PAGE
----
Belgian Chocolate

Belgian chocolatier Dumon opens its first shop in Asia recently in Hong Kong. All the chocolates are made in Belgium and shipped by air to Hong Kong.

Jumble Dessert

Baked Jumbo Strawberry Souffle

The souffle is offered by the Pierside Bar & Restaurant in Hong Kong and is big enough for two people. There are strawberries in the bottom of the bowl. The souffle is served with a strawberry sauce.

What’s for Lunch?

Japanese Lunch for Two

The Menu


Gyoza in Soup

Miso Soba

Fruit-juice-infused Chocolate with 50 Percent Less Fat

Already renowned as a healthy treat when enjoyed in moderation, chocolate could become even more salubrious if manufacturers embraced new technology for making “fruit-juice-infused chocolate,” a scientist said here today. The presentation was part of the 245th National Meeting & Exposition of the American Chemical Society, the world’s largest scientific society, which continues through Thursday.

Stefan A. F. Bon, Ph.D., who led the research, explained that the technology would allow manufacture of chocolate with fruit juice, vitamin C water or diet cola replacing up to 50 percent of the fat. The juice is in the form of micro-bubbles that help chocolate retain the lush, velvety “mouth-feel” — the texture that is firm and snappy to the bite and yet melts in the mouth. The process also prevents “sugar bloom,” the unappetizing white film that coats the surface of chocolate that has been on the shelf for a while.

“We have established the chemistry that’s a starting point for healthier chocolate confectionary,” Bon said. “This approach maintains the things that make chocolate ‘chocolatey’, but with fruit juice instead of fat. Now we’re hoping the food industry will take the next steps and use the technology to make tasty, lower-fat chocolate bars and other candy.

Chocolate’s high fat and sugar content is a downside, compared to its high levels of healthful plant-based substances termed antioxidants or flavonoids, Bon explained. A 2-ounce serving of premium dark chocolate may contain 13 grams of fat ― 20 percent of the total daily fat recommended for a person who eats 2,000 calories per day. Much of that fat is the unhealthy saturated variety. Substituting fruit juice or cola also reduces the overall sugar content of the candy.

The technology works with dark, milk and white chocolate. Bon’s team at the University of Warwick in the United Kingdom has made chocolate infused with apple, orange and cranberry juice.

“Fruit-juice-infused candy tastes like an exciting hybrid between traditional chocolate and a chocolate-juice confectionary,” he said. “Since the juice is spread out in the chocolate, it doesn’t overpower the taste of the chocolate. We believe that the technology adds an interesting twist to the range of chocolate confectionary products available,” according to Bon. “The opportunity to replace part of the fat matrix with water-based juice droplets allows for greater flexibility and tailoring of both the overall fat and sugar content.”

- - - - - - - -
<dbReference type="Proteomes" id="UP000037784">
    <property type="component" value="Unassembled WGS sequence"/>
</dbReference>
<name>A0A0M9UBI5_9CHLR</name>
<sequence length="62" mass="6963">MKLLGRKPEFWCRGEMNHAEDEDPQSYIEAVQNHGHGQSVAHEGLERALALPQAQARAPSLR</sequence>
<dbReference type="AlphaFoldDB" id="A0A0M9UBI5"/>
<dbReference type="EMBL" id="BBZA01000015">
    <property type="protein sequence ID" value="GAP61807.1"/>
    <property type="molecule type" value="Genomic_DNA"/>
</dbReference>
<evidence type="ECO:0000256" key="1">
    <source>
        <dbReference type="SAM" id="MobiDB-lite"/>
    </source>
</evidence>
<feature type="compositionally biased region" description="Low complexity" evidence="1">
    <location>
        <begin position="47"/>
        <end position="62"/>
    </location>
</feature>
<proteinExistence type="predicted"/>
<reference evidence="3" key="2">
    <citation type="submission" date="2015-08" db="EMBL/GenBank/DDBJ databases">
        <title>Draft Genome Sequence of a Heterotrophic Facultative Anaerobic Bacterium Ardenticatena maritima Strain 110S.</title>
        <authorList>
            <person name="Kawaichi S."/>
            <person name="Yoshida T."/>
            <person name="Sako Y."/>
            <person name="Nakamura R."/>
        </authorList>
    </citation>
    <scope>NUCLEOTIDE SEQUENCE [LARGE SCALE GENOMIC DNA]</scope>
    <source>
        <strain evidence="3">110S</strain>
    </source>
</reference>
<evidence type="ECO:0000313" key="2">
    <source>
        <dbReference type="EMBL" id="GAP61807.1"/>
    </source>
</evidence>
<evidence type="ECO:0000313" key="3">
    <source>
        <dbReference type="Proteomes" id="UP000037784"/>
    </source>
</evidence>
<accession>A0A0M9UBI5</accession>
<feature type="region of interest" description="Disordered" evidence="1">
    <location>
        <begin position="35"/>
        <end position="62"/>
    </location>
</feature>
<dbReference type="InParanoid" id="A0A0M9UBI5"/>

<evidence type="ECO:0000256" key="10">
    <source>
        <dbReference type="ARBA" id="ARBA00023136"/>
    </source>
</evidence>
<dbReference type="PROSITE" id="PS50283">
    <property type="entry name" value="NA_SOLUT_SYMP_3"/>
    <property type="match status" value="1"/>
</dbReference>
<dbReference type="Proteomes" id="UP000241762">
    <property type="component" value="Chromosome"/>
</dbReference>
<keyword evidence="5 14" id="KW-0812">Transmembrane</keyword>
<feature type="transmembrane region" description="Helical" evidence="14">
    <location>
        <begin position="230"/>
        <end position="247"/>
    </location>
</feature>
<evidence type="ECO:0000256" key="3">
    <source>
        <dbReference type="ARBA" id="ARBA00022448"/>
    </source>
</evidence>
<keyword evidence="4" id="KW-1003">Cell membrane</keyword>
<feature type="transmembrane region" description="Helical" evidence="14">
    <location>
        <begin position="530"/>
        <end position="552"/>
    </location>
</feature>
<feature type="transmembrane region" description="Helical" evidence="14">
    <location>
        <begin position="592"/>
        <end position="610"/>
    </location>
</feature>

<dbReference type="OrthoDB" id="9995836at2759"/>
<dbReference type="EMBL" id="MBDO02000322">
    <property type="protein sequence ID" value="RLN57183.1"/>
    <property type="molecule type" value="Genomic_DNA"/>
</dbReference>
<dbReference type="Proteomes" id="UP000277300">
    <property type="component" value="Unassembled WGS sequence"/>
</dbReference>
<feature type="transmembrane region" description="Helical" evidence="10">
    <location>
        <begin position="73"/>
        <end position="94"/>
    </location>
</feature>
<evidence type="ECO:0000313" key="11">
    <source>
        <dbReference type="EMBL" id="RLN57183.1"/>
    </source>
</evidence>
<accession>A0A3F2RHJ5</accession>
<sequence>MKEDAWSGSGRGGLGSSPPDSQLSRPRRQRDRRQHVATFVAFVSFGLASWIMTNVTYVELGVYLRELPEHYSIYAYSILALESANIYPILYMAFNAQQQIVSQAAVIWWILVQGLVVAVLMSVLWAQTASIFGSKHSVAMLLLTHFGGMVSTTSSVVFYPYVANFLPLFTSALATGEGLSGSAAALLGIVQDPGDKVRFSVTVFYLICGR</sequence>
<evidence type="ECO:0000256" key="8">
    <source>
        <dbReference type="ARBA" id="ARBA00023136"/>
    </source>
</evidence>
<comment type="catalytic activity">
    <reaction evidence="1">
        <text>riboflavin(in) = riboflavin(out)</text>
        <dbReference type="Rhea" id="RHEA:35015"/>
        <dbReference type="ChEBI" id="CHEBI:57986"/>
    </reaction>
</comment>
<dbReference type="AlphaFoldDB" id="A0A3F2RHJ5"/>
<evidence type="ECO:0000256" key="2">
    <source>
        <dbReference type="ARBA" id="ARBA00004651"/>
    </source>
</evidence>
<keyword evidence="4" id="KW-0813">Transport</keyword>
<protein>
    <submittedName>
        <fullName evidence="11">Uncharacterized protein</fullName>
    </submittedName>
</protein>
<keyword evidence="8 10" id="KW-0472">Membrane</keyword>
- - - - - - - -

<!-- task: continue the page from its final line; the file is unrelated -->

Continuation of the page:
Bon’s team used fruit juices and other food-approved ingredients to form a Pickering emulsion, named for British chemist Percival Spencer Umfreville Pickering. In 1907, Pickering discovered a new way to stabilize emulsions ― combinations of liquids like the egg yolk and oil in mayonnaise that normally would not mix together. Chocolate is an emulsion of cocoa butter and water or milk combined with cocoa powder. Lecithin appears on the ingredient label in many chocolates because it is an emulsifier that fosters the process. Pickering’s method used solid particles rather than an emulsifier, and Bon’s team embraced that century-old approach in their work.

Source: American Chemical Society

Appetizer of Grilled Oyster


16 oysters, shucked
2 tbsp salted butter, melted
2 tsp fresh lemon juice
1/2 tsp minced lemon zest
3/4 cup fresh bread crumbs, very finely ground
1/2 tsp Italian parsley leaves
1/2 tsp curry powder
lemon rounds and parsley sprigs for garnish
4 wooden skewers soaked in water for 30 minutes


  1. Preheat a broiler (grill).
  2. Pat dry oysters with paper towels. Thread 4 oysters onto each skewer.
  3. Combine butter and lemon juice. Brush the oysters thoroughly.
  4. Mix together bread crumbs, lemon zest, parsley, curry powder, salt and pepper to taste. Gently roll the skewers in the breadcrumb mixture to coat the oysters as evenly as possible.
  5. Arrange the skewers on a broiler pan and place under the broiler. Grill for about 4 minutes until golden. Turn skewers over and baste with a little more butter mixture, if desired. Grill for another 3 minutes until crisp and golden.
  6. Remove to serving platter and let cool for 1 minute. Garnish with lemon rounds and parsley sprigs before serving.

Source: Woman’s Day

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